The German government’s offer to come to the rescue of carmaker Opel has come in for hefty criticism, particularly from within Chancellor Merkel’s own party. Meanwhile Opel says it is reducing production for next year and cutting back to a 30-hour week in most plants.
hey say that if America sneezes, the world catches a cold. Now, it seems that if US auto giant General Motors has influenza then its European subsidiary Opel is going to straight to the German government for the aspirin.
On Monday Berlin agreed to consider extending loan guarantees to Opel so that it can insulate itself from the troubles at its parent company in Detroit. While Chancellor Angela Merkel was careful to insist that any such move would be a special case, the plans are already coming under fire. Some politicians from within her own party have attacked any hint of a bailout, with some arguing that German taxpayers should not be helping out what is essentially a US company.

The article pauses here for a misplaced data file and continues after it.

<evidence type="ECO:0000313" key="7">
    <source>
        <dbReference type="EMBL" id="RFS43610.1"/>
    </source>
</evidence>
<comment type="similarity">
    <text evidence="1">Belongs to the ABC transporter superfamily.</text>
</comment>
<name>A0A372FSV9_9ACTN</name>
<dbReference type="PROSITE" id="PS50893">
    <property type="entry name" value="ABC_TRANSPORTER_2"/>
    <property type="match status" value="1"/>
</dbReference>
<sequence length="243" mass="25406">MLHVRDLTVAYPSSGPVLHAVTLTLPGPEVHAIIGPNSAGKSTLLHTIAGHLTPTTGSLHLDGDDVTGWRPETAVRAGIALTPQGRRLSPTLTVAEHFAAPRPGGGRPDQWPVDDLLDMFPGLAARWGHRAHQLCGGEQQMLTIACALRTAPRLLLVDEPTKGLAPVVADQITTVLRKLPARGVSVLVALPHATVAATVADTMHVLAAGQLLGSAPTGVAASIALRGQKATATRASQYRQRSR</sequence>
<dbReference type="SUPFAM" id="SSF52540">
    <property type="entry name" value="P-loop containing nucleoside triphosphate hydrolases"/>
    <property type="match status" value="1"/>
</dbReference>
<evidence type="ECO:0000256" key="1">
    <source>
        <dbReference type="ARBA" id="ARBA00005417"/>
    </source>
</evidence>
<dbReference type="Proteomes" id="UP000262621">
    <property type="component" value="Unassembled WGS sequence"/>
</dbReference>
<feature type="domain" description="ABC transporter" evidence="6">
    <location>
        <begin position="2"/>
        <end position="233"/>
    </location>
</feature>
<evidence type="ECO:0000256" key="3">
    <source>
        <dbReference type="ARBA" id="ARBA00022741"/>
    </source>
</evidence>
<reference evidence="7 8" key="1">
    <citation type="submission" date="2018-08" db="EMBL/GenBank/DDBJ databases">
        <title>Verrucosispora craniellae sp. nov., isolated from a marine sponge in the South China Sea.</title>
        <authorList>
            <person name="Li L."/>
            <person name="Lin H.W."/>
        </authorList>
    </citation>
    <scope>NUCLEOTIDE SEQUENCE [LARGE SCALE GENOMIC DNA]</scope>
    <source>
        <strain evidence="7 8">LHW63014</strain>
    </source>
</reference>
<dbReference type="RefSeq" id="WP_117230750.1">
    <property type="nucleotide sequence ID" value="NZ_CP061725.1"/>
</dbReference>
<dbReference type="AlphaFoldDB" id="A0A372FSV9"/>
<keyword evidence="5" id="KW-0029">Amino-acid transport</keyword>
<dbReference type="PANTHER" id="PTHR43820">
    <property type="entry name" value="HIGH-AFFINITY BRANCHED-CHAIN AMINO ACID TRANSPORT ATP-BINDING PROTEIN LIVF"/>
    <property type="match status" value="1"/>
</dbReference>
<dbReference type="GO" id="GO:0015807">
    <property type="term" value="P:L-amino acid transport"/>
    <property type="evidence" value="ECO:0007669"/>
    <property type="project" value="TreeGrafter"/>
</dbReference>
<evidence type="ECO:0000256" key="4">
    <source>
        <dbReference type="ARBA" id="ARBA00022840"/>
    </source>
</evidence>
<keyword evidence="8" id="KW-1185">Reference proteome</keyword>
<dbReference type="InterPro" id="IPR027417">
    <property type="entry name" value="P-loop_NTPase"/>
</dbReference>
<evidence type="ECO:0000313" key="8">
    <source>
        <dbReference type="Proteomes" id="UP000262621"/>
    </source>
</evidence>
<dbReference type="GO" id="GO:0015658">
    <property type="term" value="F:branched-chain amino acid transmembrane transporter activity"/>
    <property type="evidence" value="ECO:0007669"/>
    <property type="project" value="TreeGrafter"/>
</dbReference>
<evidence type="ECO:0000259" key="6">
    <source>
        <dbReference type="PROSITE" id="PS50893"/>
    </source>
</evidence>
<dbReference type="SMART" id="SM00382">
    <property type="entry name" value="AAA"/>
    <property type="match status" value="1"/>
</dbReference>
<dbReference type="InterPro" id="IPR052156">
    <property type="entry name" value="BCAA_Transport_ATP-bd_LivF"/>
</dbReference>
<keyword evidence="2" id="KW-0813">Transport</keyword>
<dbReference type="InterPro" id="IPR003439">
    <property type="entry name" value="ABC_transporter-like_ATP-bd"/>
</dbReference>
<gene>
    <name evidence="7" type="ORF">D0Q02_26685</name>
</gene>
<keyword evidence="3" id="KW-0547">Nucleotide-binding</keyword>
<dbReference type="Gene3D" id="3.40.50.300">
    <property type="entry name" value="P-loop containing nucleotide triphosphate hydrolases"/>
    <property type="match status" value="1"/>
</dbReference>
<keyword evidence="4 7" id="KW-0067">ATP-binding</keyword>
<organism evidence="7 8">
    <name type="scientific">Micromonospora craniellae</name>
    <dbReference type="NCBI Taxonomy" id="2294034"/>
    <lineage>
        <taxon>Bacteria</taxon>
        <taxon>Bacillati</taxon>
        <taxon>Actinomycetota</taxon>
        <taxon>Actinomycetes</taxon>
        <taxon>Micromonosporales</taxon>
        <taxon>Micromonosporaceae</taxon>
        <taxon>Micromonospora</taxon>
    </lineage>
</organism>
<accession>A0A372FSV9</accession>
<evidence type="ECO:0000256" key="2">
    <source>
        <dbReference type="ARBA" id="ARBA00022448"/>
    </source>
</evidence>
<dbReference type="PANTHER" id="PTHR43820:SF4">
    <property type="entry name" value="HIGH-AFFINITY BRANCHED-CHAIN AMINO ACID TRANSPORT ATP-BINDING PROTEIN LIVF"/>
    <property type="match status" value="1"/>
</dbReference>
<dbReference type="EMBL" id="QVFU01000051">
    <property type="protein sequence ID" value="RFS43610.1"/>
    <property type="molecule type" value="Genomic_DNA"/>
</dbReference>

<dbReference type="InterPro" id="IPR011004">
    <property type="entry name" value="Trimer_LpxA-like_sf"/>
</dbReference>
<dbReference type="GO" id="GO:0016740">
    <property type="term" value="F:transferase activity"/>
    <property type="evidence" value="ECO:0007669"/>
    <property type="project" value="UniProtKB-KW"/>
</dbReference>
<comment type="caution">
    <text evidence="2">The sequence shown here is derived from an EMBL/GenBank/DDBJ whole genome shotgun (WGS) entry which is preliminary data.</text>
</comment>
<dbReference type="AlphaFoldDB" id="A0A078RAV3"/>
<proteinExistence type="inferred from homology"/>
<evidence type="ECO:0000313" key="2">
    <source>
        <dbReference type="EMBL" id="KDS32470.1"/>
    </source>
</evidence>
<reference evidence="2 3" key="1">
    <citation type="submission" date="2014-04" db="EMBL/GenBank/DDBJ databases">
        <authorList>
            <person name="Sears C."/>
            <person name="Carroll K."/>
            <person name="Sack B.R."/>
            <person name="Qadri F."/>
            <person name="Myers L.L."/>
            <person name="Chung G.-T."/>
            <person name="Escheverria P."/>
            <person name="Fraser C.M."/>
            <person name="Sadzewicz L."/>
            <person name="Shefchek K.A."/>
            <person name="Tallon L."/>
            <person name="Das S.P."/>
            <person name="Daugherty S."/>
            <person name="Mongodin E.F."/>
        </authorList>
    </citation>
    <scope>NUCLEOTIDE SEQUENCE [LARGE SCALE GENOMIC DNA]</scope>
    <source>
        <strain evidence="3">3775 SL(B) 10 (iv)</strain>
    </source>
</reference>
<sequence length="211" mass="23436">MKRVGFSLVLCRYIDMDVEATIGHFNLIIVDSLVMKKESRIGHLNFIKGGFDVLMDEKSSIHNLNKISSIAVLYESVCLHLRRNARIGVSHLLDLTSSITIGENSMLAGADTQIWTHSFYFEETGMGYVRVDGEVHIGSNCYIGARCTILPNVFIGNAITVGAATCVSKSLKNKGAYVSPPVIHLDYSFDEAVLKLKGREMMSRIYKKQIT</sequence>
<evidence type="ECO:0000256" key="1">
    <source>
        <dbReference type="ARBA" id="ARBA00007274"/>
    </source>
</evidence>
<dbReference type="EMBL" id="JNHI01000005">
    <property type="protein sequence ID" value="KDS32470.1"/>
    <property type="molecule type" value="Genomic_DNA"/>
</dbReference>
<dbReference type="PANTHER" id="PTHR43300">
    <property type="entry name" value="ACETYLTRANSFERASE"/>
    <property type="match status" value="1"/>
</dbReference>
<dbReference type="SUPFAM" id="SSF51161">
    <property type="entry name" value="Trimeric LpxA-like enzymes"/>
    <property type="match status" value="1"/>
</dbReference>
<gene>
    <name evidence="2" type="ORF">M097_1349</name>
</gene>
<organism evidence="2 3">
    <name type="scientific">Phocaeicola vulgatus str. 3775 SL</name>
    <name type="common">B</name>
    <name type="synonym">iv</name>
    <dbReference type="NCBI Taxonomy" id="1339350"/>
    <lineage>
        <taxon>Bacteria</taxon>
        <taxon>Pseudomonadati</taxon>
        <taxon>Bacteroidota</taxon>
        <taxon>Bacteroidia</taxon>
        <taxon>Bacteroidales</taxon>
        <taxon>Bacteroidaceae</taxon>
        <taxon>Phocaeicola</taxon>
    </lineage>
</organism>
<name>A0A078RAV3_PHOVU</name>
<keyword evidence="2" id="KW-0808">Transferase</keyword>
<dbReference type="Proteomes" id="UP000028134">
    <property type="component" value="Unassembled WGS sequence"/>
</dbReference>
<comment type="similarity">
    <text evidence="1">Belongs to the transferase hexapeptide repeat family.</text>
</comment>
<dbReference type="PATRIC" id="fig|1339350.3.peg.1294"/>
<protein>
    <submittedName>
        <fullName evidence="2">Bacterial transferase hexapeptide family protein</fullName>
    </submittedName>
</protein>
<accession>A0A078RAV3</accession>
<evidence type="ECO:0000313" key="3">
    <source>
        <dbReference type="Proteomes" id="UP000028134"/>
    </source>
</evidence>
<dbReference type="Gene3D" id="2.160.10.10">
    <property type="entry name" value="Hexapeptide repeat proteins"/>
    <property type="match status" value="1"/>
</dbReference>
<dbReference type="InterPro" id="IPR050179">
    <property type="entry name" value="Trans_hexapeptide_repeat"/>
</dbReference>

Merkel met with Opel executives on Monday after they asked for a loan guarantees of around €1 billion ($1.26 billion) to ensure liquidity if Detroit-based GM files for bankruptcy. The entire US car industry is pleading for a government aid package of around $25 billion to weather the current problems wrought by the worst economic situation in decades.more
In Germany, where the auto industry is one of the biggest employers, some are concerned that any state aid to Opel could flow across the Atlantic to prop up its US parent company. Others worry that bailing out one company or one sector could have a snowball effect with troubled firms automatically turning to the state when the going gets tough.more